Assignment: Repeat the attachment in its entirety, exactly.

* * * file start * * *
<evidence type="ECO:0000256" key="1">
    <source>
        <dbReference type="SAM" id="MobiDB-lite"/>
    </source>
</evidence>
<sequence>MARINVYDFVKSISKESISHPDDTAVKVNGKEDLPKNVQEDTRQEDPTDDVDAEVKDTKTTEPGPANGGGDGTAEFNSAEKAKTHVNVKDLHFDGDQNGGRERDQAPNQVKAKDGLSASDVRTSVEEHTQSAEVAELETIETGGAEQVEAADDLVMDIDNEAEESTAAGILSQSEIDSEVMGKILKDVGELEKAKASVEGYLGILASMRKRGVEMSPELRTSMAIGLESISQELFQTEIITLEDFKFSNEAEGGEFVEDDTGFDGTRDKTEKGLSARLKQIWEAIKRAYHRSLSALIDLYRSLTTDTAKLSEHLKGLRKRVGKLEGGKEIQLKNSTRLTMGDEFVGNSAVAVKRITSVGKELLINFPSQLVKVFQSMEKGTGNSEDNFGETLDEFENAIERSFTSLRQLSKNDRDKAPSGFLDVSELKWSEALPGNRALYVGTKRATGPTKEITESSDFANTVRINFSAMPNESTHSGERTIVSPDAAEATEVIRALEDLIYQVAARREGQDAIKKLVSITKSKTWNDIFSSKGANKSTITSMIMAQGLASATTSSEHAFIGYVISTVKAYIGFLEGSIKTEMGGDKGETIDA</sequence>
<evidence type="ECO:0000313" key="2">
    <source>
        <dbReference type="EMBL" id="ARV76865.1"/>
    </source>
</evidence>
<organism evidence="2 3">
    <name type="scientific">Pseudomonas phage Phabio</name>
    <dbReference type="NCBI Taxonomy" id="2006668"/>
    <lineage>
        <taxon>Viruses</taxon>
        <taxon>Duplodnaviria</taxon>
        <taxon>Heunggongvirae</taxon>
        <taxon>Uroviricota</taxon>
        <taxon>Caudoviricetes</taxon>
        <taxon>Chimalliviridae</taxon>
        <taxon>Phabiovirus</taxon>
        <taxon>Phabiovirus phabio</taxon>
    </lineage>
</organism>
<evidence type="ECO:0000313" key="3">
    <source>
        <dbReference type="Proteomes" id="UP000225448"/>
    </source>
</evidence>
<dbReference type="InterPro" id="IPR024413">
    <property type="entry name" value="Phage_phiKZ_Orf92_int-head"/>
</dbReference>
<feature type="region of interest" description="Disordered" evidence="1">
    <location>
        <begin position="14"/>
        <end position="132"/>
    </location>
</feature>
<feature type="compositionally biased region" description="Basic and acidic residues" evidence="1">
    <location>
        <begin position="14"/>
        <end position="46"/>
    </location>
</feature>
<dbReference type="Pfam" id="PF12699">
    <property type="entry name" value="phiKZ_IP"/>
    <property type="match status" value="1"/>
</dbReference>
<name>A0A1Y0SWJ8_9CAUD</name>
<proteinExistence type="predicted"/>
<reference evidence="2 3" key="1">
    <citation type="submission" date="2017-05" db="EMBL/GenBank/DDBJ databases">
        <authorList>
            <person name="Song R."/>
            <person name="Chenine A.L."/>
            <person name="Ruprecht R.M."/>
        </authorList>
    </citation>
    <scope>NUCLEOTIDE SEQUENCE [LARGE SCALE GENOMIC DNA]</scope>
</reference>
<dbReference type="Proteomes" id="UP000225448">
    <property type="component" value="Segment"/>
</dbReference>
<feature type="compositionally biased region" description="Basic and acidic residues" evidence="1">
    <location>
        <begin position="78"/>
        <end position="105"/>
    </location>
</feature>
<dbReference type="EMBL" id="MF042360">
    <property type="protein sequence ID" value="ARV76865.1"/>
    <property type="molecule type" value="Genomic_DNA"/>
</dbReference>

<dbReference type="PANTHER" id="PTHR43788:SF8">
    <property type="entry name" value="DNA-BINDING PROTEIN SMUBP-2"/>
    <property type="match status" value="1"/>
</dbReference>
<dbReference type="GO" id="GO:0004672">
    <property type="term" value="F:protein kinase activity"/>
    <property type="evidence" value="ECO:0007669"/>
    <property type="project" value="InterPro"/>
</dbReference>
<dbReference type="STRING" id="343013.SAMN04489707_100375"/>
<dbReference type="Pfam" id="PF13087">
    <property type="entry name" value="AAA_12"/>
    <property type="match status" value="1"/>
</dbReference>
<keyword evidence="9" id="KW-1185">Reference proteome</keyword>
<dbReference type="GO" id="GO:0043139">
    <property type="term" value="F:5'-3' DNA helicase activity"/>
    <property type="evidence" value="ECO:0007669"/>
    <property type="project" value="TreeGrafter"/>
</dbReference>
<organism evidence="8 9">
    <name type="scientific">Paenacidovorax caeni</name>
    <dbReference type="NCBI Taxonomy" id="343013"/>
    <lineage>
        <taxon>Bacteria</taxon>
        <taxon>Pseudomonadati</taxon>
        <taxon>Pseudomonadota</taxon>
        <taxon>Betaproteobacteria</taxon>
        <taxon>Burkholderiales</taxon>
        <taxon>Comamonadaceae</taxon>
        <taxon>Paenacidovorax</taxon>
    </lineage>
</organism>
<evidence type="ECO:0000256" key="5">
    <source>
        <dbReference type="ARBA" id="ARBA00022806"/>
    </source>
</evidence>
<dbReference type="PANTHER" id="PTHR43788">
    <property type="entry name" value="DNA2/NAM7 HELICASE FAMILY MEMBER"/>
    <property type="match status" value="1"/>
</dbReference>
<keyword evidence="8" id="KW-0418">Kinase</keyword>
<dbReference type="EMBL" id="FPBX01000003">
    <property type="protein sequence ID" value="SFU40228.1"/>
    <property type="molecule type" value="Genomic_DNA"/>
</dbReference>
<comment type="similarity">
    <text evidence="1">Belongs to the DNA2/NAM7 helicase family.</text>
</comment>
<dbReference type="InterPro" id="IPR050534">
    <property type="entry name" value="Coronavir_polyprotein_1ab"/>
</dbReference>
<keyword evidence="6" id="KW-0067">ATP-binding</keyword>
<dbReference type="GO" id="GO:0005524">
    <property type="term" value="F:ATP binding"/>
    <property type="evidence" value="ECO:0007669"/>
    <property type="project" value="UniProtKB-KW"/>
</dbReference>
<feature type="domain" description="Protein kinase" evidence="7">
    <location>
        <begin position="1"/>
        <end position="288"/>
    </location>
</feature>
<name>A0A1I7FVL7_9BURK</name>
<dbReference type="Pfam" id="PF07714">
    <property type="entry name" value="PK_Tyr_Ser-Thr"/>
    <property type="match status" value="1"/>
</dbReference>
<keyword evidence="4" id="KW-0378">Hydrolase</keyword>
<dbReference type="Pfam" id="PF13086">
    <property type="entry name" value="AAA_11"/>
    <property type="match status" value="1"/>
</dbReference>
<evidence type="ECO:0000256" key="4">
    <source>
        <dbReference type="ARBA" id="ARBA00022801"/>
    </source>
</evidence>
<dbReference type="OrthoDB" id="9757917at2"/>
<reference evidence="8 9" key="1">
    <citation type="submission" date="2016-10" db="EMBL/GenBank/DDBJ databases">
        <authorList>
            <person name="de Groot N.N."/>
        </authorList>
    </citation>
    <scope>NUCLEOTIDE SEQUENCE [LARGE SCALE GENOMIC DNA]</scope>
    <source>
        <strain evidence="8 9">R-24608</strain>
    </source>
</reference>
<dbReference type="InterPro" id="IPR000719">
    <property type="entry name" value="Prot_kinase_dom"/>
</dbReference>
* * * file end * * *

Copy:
<evidence type="ECO:0000256" key="1">
    <source>
        <dbReference type="SAM" id="MobiDB-lite"/>
    </source>
</evidence>
<sequence>MARINVYDFVKSISKESISHPDDTAVKVNGKEDLPKNVQEDTRQEDPTDDVDAEVKDTKTTEPGPANGGGDGTAEFNSAEKAKTHVNVKDLHFDGDQNGGRERDQAPNQVKAKDGLSASDVRTSVEEHTQSAEVAELETIETGGAEQVEAADDLVMDIDNEAEESTAAGILSQSEIDSEVMGKILKDVGELEKAKASVEGYLGILASMRKRGVEMSPELRTSMAIGLESISQELFQTEIITLEDFKFSNEAEGGEFVEDDTGFDGTRDKTEKGLSARLKQIWEAIKRAYHRSLSALIDLYRSLTTDTAKLSEHLKGLRKRVGKLEGGKEIQLKNSTRLTMGDEFVGNSAVAVKRITSVGKELLINFPSQLVKVFQSMEKGTGNSEDNFGETLDEFENAIERSFTSLRQLSKNDRDKAPSGFLDVSELKWSEALPGNRALYVGTKRATGPTKEITESSDFANTVRINFSAMPNESTHSGERTIVSPDAAEATEVIRALEDLIYQVAARREGQDAIKKLVSITKSKTWNDIFSSKGANKSTITSMIMAQGLASATTSSEHAFIGYVISTVKAYIGFLEGSIKTEMGGDKGETIDA</sequence>
<evidence type="ECO:0000313" key="2">
    <source>
        <dbReference type="EMBL" id="ARV76865.1"/>
    </source>
</evidence>
<organism evidence="2 3">
    <name type="scientific">Pseudomonas phage Phabio</name>
    <dbReference type="NCBI Taxonomy" id="2006668"/>
    <lineage>
        <taxon>Viruses</taxon>
        <taxon>Duplodnaviria</taxon>
        <taxon>Heunggongvirae</taxon>
        <taxon>Uroviricota</taxon>
        <taxon>Caudoviricetes</taxon>
        <taxon>Chimalliviridae</taxon>
        <taxon>Phabiovirus</taxon>
        <taxon>Phabiovirus phabio</taxon>
    </lineage>
</organism>
<evidence type="ECO:0000313" key="3">
    <source>
        <dbReference type="Proteomes" id="UP000225448"/>
    </source>
</evidence>
<dbReference type="InterPro" id="IPR024413">
    <property type="entry name" value="Phage_phiKZ_Orf92_int-head"/>
</dbReference>
<feature type="region of interest" description="Disordered" evidence="1">
    <location>
        <begin position="14"/>
        <end position="132"/>
    </location>
</feature>
<feature type="compositionally biased region" description="Basic and acidic residues" evidence="1">
    <location>
        <begin position="14"/>
        <end position="46"/>
    </location>
</feature>
<dbReference type="Pfam" id="PF12699">
    <property type="entry name" value="phiKZ_IP"/>
    <property type="match status" value="1"/>
</dbReference>
<name>A0A1Y0SWJ8_9CAUD</name>
<proteinExistence type="predicted"/>
<reference evidence="2 3" key="1">
    <citation type="submission" date="2017-05" db="EMBL/GenBank/DDBJ databases">
        <authorList>
            <person name="Song R."/>
            <person name="Chenine A.L."/>
            <person name="Ruprecht R.M."/>
        </authorList>
    </citation>
    <scope>NUCLEOTIDE SEQUENCE [LARGE SCALE GENOMIC DNA]</scope>
</reference>
<dbReference type="Proteomes" id="UP000225448">
    <property type="component" value="Segment"/>
</dbReference>
<feature type="compositionally biased region" description="Basic and acidic residues" evidence="1">
    <location>
        <begin position="78"/>
        <end position="105"/>
    </location>
</feature>
<dbReference type="EMBL" id="MF042360">
    <property type="protein sequence ID" value="ARV76865.1"/>
    <property type="molecule type" value="Genomic_DNA"/>
</dbReference>

<dbReference type="PANTHER" id="PTHR43788:SF8">
    <property type="entry name" value="DNA-BINDING PROTEIN SMUBP-2"/>
    <property type="match status" value="1"/>
</dbReference>
<dbReference type="GO" id="GO:0004672">
    <property type="term" value="F:protein kinase activity"/>
    <property type="evidence" value="ECO:0007669"/>
    <property type="project" value="InterPro"/>
</dbReference>
<dbReference type="STRING" id="343013.SAMN04489707_100375"/>
<dbReference type="Pfam" id="PF13087">
    <property type="entry name" value="AAA_12"/>
    <property type="match status" value="1"/>
</dbReference>
<keyword evidence="9" id="KW-1185">Reference proteome</keyword>
<dbReference type="GO" id="GO:0043139">
    <property type="term" value="F:5'-3' DNA helicase activity"/>
    <property type="evidence" value="ECO:0007669"/>
    <property type="project" value="TreeGrafter"/>
</dbReference>
<organism evidence="8 9">
    <name type="scientific">Paenacidovorax caeni</name>
    <dbReference type="NCBI Taxonomy" id="343013"/>
    <lineage>
        <taxon>Bacteria</taxon>
        <taxon>Pseudomonadati</taxon>
        <taxon>Pseudomonadota</taxon>
        <taxon>Betaproteobacteria</taxon>
        <taxon>Burkholderiales</taxon>
        <taxon>Comamonadaceae</taxon>
        <taxon>Paenacidovorax</taxon>
    </lineage>
</organism>
<evidence type="ECO:0000256" key="5">
    <source>
        <dbReference type="ARBA" id="ARBA00022806"/>
    </source>
</evidence>
<dbReference type="PANTHER" id="PTHR43788">
    <property type="entry name" value="DNA2/NAM7 HELICASE FAMILY MEMBER"/>
    <property type="match status" value="1"/>
</dbReference>
<keyword evidence="8" id="KW-0418">Kinase</keyword>
<dbReference type="EMBL" id="FPBX01000003">
    <property type="protein sequence ID" value="SFU40228.1"/>
    <property type="molecule type" value="Genomic_DNA"/>
</dbReference>
<comment type="similarity">
    <text evidence="1">Belongs to the DNA2/NAM7 helicase family.</text>
</comment>
<dbReference type="InterPro" id="IPR050534">
    <property type="entry name" value="Coronavir_polyprotein_1ab"/>
</dbReference>
<keyword evidence="6" id="KW-0067">ATP-binding</keyword>
<dbReference type="GO" id="GO:0005524">
    <property type="term" value="F:ATP binding"/>
    <property type="evidence" value="ECO:0007669"/>
    <property type="project" value="UniProtKB-KW"/>
</dbReference>
<feature type="domain" description="Protein kinase" evidence="7">
    <location>
        <begin position="1"/>
        <end position="288"/>
    </location>
</feature>
<name>A0A1I7FVL7_9BURK</name>
<dbReference type="Pfam" id="PF07714">
    <property type="entry name" value="PK_Tyr_Ser-Thr"/>
    <property type="match status" value="1"/>
</dbReference>
<keyword evidence="4" id="KW-0378">Hydrolase</keyword>
<dbReference type="Pfam" id="PF13086">
    <property type="entry name" value="AAA_11"/>
    <property type="match status" value="1"/>
</dbReference>
<evidence type="ECO:0000256" key="4">
    <source>
        <dbReference type="ARBA" id="ARBA00022801"/>
    </source>
</evidence>
<dbReference type="OrthoDB" id="9757917at2"/>
<reference evidence="8 9" key="1">
    <citation type="submission" date="2016-10" db="EMBL/GenBank/DDBJ databases">
        <authorList>
            <person name="de Groot N.N."/>
        </authorList>
    </citation>
    <scope>NUCLEOTIDE SEQUENCE [LARGE SCALE GENOMIC DNA]</scope>
    <source>
        <strain evidence="8 9">R-24608</strain>
    </source>
</reference>
<dbReference type="InterPro" id="IPR000719">
    <property type="entry name" value="Prot_kinase_dom"/>
</dbReference>